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NSF 14-048

Dear Colleague Letter: Submission of I/UCRC Proposals in Response to NSF 13-594 in Areas Related to Engineering Biology and Cellular Biomanufacturing

This document has been archived.

Date: March 13, 2014

Dear Colleagues:

The National Science Foundation (NSF) Industry/University Cooperative Research Centers (I/UCRC) Program has over a 30-year history of fostering long-term partnerships among industry, academe and government in various technology sectors. These partnerships develop through the cooperative execution of precompetitive research that strengthens the ecosystem for open innovation and U.S. competitiveness. Sector precompetitive research addresses application-inspired fundamental topics that are longer term, recognized challenges to the industry sector as a whole such that industry members benefit from collaboration in the research definition and execution. NSF provides catalyzing investment to these centers, which are primarily supported by industrial members and other stakeholders. The research carried out at each center is of interest to both the industry members and the center faculty. I/UCRCs contribute to the nation's research infrastructure base and enhance the intellectual capacity of the engineering and science workforce through the integration of research and education. As appropriate, I/UCRCs use international collaborations to advance these goals within the global context.

In emerging areas of technology at the interface between fields such as the engineering of biology and cellular biomanufacturing, including the field of synthetic biology, there is an even greater need for collaborative precompetitive research that will ensure the success of these nascent technology areas. In particular, research that contributes to the establishment of standards for production; provides tools for the assessment of quality, robustness and stability of the process and product; and develops metrics that will facilitate risk assessment associated with a regulatory framework, will be essential for the eventual commercialization of products from the engineering of biology. The I/UCRC model in which industry members pool and apply their funds to center projects that address shared research challenges can be enabling to such nascent fields by leveraging the investment and reducing the risk for each participating member organization.

To foster collaborations between industry and academe in the fields of engineering biology and cellular biomanufacturing, including synthetic biology, NSF welcomes and encourages proposals in response to NSF 13-594 in these areas. Potential areas of precompetitive research that are of interest include but are not limited to:

  1. Basic research that will enhance the commercialization of engineering biology and cellular biomanufacturing:
    1. Probe mechanisms of host organism genome instability and develop strategies to enhance stability in industrial platforms.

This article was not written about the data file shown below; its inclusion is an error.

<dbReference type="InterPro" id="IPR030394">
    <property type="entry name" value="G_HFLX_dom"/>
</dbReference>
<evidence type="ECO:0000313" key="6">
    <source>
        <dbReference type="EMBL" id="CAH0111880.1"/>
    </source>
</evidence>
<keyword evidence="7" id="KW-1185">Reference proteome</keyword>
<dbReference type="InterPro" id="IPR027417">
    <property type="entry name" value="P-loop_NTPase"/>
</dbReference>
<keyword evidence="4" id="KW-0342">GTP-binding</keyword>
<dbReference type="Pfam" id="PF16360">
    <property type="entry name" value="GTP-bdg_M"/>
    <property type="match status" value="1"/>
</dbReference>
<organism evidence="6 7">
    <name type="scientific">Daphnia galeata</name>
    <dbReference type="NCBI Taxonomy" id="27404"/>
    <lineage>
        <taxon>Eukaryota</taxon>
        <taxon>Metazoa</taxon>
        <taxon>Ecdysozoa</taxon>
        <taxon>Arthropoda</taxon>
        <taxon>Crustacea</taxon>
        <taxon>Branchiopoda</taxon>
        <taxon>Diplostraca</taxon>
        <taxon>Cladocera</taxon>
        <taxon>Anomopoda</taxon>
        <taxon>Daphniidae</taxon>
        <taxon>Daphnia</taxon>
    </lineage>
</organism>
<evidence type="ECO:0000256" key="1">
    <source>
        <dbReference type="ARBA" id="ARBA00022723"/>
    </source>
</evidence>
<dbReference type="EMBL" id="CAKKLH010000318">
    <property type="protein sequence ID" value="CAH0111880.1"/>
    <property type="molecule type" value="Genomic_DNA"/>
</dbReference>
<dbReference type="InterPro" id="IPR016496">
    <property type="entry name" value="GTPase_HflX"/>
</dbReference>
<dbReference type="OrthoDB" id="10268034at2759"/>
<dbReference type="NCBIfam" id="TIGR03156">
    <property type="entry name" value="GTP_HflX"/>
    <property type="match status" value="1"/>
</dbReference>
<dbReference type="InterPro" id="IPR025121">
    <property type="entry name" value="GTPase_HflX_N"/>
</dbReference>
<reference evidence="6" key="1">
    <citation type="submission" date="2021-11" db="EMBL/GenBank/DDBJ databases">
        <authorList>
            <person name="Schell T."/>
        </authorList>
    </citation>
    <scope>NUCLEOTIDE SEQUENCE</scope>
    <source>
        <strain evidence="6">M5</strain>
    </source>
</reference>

2. Develop processes that will speed the translation of lab-based engineered organisms and laboratory media to industrial strains and media.
    3. Examine the reusability and transferability of genetic material from one strain and/or context to another and measures to assess the reliability of such processes.

  2. The development of standards that will facilitate the commercialization of technologies:
    1. Establish reference cell lines and/or reference synthetic circuits or parts for the purposes of benchmarking and/or making marketing claims.
    2. Establish reference process data such as the time to construct a circuit of a given number of parts, the cost of construction and the time and cost from design inception to a functioning engineered organism.
    3. Develop tools to enable the measurement and/or prediction of metabolic burden and cost in terms of fitness, robustness and/or stability of an organism upon the addition of specified genetic circuitry.

  3. The development of tools that will facilitate progress through the regulatory landscape:
    1. Develop computational and experimental tools that will enable the prediction and characterization of cell phenotype after the genetic alteration and/or insertion of synthetic genetic material.
    2. Establish reference organisms for comparative purposes in establishing risk associated with release.
    3. Develop tools that facilitate the measurement of risk and consequences of horizontal gene transfer between an engineering (synthetic) organism and native organisms.

The above list is provided for illustrative purposes only. Any precompetitive research areas that enhance the translation of basic research to commercialized processes and products in these fields would be considered.


Please contact one of the following program officials if you have questions about this I/UCRC funding opportunity:

Larry Hornak, I/UCRC Program Director, Division of Industrial Innovation and Partnerships, Directorate for Engineering. Telephone: (703) 292-2678; E-mail:

Theresa Good, Program Director, Division of Molecular and Cellular Biosciences, Directorate for Biological Sciences. Telephone: (703) 292-2450; E-mail:

Friedrich Srienc, Program Director, Division of Chemical, Bioengineering, Environmental, and Transport Systems, Directorate for Engineering. Telephone: (703) 292-7029; E-mail:


Dr. Grace J. Wang, Division Director, Division of Industrial Innovation and Partnerships, Directorate for Engineering

Dr. Parag Chitnis, Division Director, Division of Molecular and Cellular Biosciences, Directorate for Biological Sciences

Dr. JoAnn Lighty, Division Director, Division of Chemical, Bioengineering, Environmental, and Transport Systems, Directorate for Engineering